A talented therapist I know, one who I greatly respect, recently told me that he had gotten rid of all the Kleenex in his office. His thought—accurate and interesting—is that when a client wells up with tears, they might reach for a tissue so quickly that they circumvent or curtail their sadness. On the other side of the couch, if the partner grabs a Kleenex and hands it over to their crying partner, that might circumvent or curtail other ways of offering comfort. As in, “Tears call for tissues. Done.”

Thought-provoking and important. And true. I’m sure we can all think of times when this has been the case. And it goes without saying that as emotionally-focused therapists, we experience a lot of tears in our offices. So I’ve been thinking a lot about this. I did some research on crying (if you are interested, some of the top researchers include Lauren Bylsma, Ad Vingerhoets, Jonathan Rottenberg, and William Frey), and paid attention in a different way to tears and the use of tissues in my office these past few weeks. I’ve noticed that every client eventually wants a tissue, but at different points in their cry. If they don’t see the tissues and I don’t point them out, some hunt for one in their bags, others use their hands and even the hems of their shirts. At times, I noticed that what seemed to show up in the room first was my own impulse to point out the tissues. That was interesting too, as I am comfortable with tears, I invite and evoke them, and then I am comfortable leaning in and lingering. I don’t think that my tissue-impulse is about wanting to shut the tears down, and I can’t help but now wonder that maybe it is. I can now also see how it could land that way to my clients. Perhaps in my pointing out the tissues, some of my clients hear “Pull yourself together; clean yourself up.” So I am glad to pay attention to that impulse in myself and will continue to be curious about it.

Because Kleenex use is usually about catching or wiping away tears, I wondered whether there was any research on the physiological effect of leaving tears on our cheeks, i.e. whether the flow of tears down our cheeks–perhaps either the chemicals in the tears or the sensation of wetness on our skin–was healing or otherwise important to our brain. Unfortunately, I didn’t find any research on this. But I will keep an eye out for it because I wouldn’t be surprised. (I’m a runner, and there is interesting research out there about how smiling while you run actually makes you a more efficient runner.)

Regardless, tears are important and as EFT therapists, we not only welcome them but we evoke them, we stay with them, we cradle them. And when they well up, as EFT therapists we attend to and care for not only the personal impact of those tears but also the relational impact. How do tears affect the partner, the relationship? Tears can be a powerful signal to our partners, and can often elicit a desire to help, to soothe, and to caretake. But as we all know from the hours in our therapist’s chair, it often isn’t that simple; history and experience and especially trauma can bubble up and disrupt this instinct to come close to and to comfort someone who is crying.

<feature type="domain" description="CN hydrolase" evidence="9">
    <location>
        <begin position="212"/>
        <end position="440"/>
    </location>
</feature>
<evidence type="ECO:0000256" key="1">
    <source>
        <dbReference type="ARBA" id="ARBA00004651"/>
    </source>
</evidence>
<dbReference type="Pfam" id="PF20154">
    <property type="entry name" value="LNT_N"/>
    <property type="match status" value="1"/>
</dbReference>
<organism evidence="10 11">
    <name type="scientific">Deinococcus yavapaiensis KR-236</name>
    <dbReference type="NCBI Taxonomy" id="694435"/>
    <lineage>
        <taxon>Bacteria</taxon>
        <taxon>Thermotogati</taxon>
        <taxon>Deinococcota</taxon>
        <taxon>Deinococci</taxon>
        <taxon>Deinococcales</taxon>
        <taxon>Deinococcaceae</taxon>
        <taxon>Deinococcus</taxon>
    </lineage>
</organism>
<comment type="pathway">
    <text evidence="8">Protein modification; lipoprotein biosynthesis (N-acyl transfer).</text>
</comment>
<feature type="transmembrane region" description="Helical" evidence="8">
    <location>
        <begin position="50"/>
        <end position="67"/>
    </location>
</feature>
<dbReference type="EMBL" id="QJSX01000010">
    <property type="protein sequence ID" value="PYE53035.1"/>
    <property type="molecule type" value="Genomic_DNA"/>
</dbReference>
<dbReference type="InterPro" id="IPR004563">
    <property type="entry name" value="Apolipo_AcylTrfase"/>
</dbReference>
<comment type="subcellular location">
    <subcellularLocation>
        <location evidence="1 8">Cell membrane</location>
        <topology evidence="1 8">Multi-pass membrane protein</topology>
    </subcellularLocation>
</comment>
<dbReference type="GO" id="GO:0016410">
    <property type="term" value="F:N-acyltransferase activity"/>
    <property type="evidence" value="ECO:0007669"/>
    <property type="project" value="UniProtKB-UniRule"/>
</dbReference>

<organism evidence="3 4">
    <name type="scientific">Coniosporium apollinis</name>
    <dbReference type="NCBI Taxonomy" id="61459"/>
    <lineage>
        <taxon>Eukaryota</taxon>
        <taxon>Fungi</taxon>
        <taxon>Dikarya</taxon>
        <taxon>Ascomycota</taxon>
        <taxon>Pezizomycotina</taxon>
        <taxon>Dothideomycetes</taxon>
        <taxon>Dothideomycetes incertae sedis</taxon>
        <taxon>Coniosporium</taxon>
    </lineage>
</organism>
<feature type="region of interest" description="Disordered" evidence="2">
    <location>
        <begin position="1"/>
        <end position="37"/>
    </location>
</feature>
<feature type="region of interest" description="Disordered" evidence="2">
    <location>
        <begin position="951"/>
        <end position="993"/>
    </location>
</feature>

This is just what the researchers have found, that it is complicated and that not all cries are cathartic. “Despite the popular idea that crying produces physical and mental benefits and the multiple theories developed to account for the cathartic effects of crying, empirical examinations of the effects of crying have actually yielded a mixed (and potentially confusing) set of results.”1 They go on to say that who you are, why you are crying, who sees you do it, and all the permutations of these pieces make a difference as to whether crying helps or hurts your emotional state.2

This makes sense right? We’ve all been with the client who cries and reports not feeling better; we’ve experienced the partner who doesn’t seem emotionally moved by the tears of a loved one, the partner who can’t move physically or emotionally closer and in fact, might move farther away in that moment. We can understand this in terms of the negative cycle, and we work to make sense of it in this way with and for our clients.

So, back to the tissues. Here is where I sit right now with the dilemma. I offer up my thoughts on this not as “right” but just as the way that feels good to me at this moment in time. I am really just thinking out loud here, and I would love to hear other people’s thoughts.

I think it is up to us, with each of our clients, to explore what the meaning of tears and of tissues is. I have pulled back with my offer of a tissue because even though it feels like a caring gesture on my part, I can also see how it could feel as if I was saying, “Wipe away your sadness.” I want my clients to know and to feel that my heart welcomes and honors their tears. And I don’t want to risk even a slight chance that my offering a tissue carries a negative message. So I no longer point out the boxes of tissues that sit patiently on either side of the couple. But I do have them there, and for now, I am going to keep them there. And I now use the reaching for a Kleenex—by either partner—as just another important moment to unpack and understand.